In what critics denounced as the Trump administration’s latest attack on women’s rights across the globe, U.S. officials are reportedly threatening to veto a United Nations Security Council resolution seeking to end the use of rape as a weapon of war over its language on reproductive health.
According to the Guardian—which first reported on U.S. opposition to the measure late Monday—Trump officials are objecting to the resolution’s “language on victims’ support from family planning clinics.”
“In recent months, the Trump administration has taken a hard line, refusing to agree to any U.N. documents that refer to sexual or reproductive health, on grounds that such language implies support for abortions,” the Guardian reported. “It has also opposed the use of the word ‘gender,’ seeing it as a cover for liberal promotion of transgender rights.”
The Trump administration’s opposition to the measure, proposed by Germany, quickly sparked international outrage.
“If we let the Americans do this and take out this language, it will be watered down for a long time,” an anonymous European diplomat told the Guardian. “It is, at its heart, an attack on the progressive normative framework established over the past 25 years.”
Heather Barr, acting co-director of the women’s rights division at Human Rights Watch, tweeted: “In the latest step in Trump’s war on women, U.S. opposes healthcare for survivors of rape during war. Yes, you read that right.”
Others also took to Twitter to condemn the Trump administration’s efforts:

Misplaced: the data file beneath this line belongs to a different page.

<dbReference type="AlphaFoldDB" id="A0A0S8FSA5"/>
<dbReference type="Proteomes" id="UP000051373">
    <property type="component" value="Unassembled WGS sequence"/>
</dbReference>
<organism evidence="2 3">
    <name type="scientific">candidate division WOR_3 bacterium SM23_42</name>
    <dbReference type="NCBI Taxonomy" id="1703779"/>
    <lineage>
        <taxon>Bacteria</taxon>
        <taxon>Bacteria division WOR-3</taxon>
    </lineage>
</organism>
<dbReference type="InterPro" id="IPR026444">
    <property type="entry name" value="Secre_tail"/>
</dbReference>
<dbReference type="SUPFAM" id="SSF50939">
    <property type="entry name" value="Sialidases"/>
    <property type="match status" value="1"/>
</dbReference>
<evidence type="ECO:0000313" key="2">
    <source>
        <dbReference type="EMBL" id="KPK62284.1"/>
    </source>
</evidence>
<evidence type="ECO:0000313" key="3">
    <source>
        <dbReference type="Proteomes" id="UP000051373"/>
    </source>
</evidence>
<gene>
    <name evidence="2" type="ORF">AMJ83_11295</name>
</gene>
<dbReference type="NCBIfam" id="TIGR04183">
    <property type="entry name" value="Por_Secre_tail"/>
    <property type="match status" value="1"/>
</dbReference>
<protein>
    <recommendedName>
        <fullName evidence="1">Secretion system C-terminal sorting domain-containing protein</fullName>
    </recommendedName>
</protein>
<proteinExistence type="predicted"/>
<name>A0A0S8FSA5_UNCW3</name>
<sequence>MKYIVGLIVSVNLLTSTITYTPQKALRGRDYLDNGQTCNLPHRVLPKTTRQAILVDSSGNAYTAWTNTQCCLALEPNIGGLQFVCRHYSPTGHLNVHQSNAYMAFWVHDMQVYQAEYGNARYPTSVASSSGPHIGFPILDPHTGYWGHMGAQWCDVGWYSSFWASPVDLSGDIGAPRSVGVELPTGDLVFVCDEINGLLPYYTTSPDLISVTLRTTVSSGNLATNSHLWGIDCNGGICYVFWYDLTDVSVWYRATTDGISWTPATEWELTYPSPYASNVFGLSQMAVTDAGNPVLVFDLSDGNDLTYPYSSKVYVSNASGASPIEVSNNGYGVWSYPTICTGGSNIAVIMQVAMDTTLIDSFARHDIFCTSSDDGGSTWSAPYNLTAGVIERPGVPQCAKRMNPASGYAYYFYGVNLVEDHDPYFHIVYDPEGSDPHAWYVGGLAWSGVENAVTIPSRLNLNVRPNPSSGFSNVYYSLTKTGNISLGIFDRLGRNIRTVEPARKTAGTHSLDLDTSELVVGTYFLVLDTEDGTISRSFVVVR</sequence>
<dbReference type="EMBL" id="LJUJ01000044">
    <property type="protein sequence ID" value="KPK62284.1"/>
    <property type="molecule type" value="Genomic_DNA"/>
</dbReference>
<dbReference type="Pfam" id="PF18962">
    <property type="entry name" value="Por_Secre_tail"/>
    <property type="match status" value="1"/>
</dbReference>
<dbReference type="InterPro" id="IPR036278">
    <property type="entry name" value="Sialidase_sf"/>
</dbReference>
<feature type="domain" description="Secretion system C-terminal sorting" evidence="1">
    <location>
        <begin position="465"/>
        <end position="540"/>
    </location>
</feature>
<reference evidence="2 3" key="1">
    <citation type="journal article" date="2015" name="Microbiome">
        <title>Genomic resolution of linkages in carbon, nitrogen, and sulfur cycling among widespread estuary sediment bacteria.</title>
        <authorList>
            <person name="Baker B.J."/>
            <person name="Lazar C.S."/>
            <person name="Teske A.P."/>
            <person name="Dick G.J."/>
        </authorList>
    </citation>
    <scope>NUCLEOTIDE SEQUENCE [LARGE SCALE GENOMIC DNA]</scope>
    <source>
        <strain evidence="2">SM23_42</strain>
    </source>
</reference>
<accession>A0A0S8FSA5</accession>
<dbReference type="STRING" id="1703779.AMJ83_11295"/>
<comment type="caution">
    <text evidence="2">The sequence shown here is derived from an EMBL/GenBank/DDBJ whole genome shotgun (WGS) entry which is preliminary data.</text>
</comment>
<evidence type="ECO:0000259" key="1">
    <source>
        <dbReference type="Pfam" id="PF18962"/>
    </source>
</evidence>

The Trump administration is so obsessed with ensuring women remain walking incubators that it is willing to destroy an anti-rape resolution.
US threatens to veto UN resolution on rape as weapon of war, officials say https://t.co/Gk8vQ5m39h
— Mona Eltahawy (@monaeltahawy) April 22, 2019
A reminder of how morally despicable the US is on the global stage https://t.co/irJQpVKWSa
— Jonathan "Boo and Vote" Cohn (@JonathanCohn) April 22, 2019
Pramila Patten, U.N. special representative on sexual violence in conflict, told the Guardian that the resolution’s passage is now in serious doubt due to U.S. opposition.
“We are not even sure whether we are having the resolution [Tuesday], because of the threats of a veto from the U.S.,” Patten said.
The resolution seeks to improve monitoring of sexual violence in conflict, punish perpetrators, and increase support for victims.
Patten said the language on reproductive health “is being maintained for the time being and we’ll see over the next 24 hours how the situation evolves.”
“It will be a huge contradiction that you are talking about a survivor-centered approach and you do not have language on sexual and reproductive healthcare services, which is for me the most critical,” said Patten.
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ran warned Sunday that the fate of a UK-flagged tanker it seized in the Gulf depends on an investigation, as Britain prepared for an emergency security meeting on Tehran's action.
Iranian authorities impounded the Stena Impero with 23 crew members aboard off the port of Bandar Abbas after the Islamic Revolutionary Guard Corps seized it Friday in the highly sensitive Strait of Hormuz.
Video footage released by Iran showed the Stena Impero tanker being surrounded by speedboats before troops in balaclavas descend a rope from a helicopter onto the vessel.
In an audio recording of a radio exchange, an Iranian officer can be heard ordering the tanker to change course "immediately".
For Cubans — a day at the beach is no easy task
Cuba's constitution guarantees its people access to its beaches, but many locals are unable to enjoy the island's pristine white sands and crystal clear blue waters.
While foreign tourists flock to such paradisiacal Havana sites as Varadero, which was this year named the second most-beautiful beach in the world by American travel website TripAdvisor, Cubans are typically found elsewhere.
"Not many tourists come here," said 43-year-old Rey Gonzalez, who was enjoying a day at Guanabo, a beach east of the capital.
Guanabo's sand isn't as white and the water not quite as clear as Varadero's, but that mattered little to Gonzalez, who was there with his family.